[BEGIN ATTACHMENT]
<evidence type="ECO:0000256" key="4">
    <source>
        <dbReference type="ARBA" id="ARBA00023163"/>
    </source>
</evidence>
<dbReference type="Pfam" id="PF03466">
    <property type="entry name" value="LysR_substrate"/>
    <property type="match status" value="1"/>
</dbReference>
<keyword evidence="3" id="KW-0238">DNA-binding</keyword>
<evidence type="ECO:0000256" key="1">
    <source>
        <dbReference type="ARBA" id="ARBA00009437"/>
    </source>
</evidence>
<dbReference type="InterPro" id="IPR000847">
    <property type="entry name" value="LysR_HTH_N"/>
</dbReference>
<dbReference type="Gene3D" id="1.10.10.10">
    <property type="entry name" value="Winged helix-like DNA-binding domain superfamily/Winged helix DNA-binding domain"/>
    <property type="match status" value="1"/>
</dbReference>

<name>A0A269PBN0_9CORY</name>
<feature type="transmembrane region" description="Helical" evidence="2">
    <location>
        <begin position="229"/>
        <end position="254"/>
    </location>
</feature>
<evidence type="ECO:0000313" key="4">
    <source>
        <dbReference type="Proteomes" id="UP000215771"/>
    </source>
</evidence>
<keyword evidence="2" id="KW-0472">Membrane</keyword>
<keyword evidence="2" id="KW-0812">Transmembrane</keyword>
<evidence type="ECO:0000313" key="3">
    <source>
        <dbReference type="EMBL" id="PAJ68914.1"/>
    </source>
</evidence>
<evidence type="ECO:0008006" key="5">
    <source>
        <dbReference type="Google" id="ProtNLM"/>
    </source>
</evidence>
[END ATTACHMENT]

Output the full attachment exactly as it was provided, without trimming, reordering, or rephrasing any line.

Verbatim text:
<evidence type="ECO:0000256" key="4">
    <source>
        <dbReference type="ARBA" id="ARBA00023163"/>
    </source>
</evidence>
<dbReference type="Pfam" id="PF03466">
    <property type="entry name" value="LysR_substrate"/>
    <property type="match status" value="1"/>
</dbReference>
<keyword evidence="3" id="KW-0238">DNA-binding</keyword>
<evidence type="ECO:0000256" key="1">
    <source>
        <dbReference type="ARBA" id="ARBA00009437"/>
    </source>
</evidence>
<dbReference type="InterPro" id="IPR000847">
    <property type="entry name" value="LysR_HTH_N"/>
</dbReference>
<dbReference type="Gene3D" id="1.10.10.10">
    <property type="entry name" value="Winged helix-like DNA-binding domain superfamily/Winged helix DNA-binding domain"/>
    <property type="match status" value="1"/>
</dbReference>

<name>A0A269PBN0_9CORY</name>
<feature type="transmembrane region" description="Helical" evidence="2">
    <location>
        <begin position="229"/>
        <end position="254"/>
    </location>
</feature>
<evidence type="ECO:0000313" key="4">
    <source>
        <dbReference type="Proteomes" id="UP000215771"/>
    </source>
</evidence>
<keyword evidence="2" id="KW-0472">Membrane</keyword>
<keyword evidence="2" id="KW-0812">Transmembrane</keyword>
<evidence type="ECO:0000313" key="3">
    <source>
        <dbReference type="EMBL" id="PAJ68914.1"/>
    </source>
</evidence>
<evidence type="ECO:0008006" key="5">
    <source>
        <dbReference type="Google" id="ProtNLM"/>
    </source>
</evidence>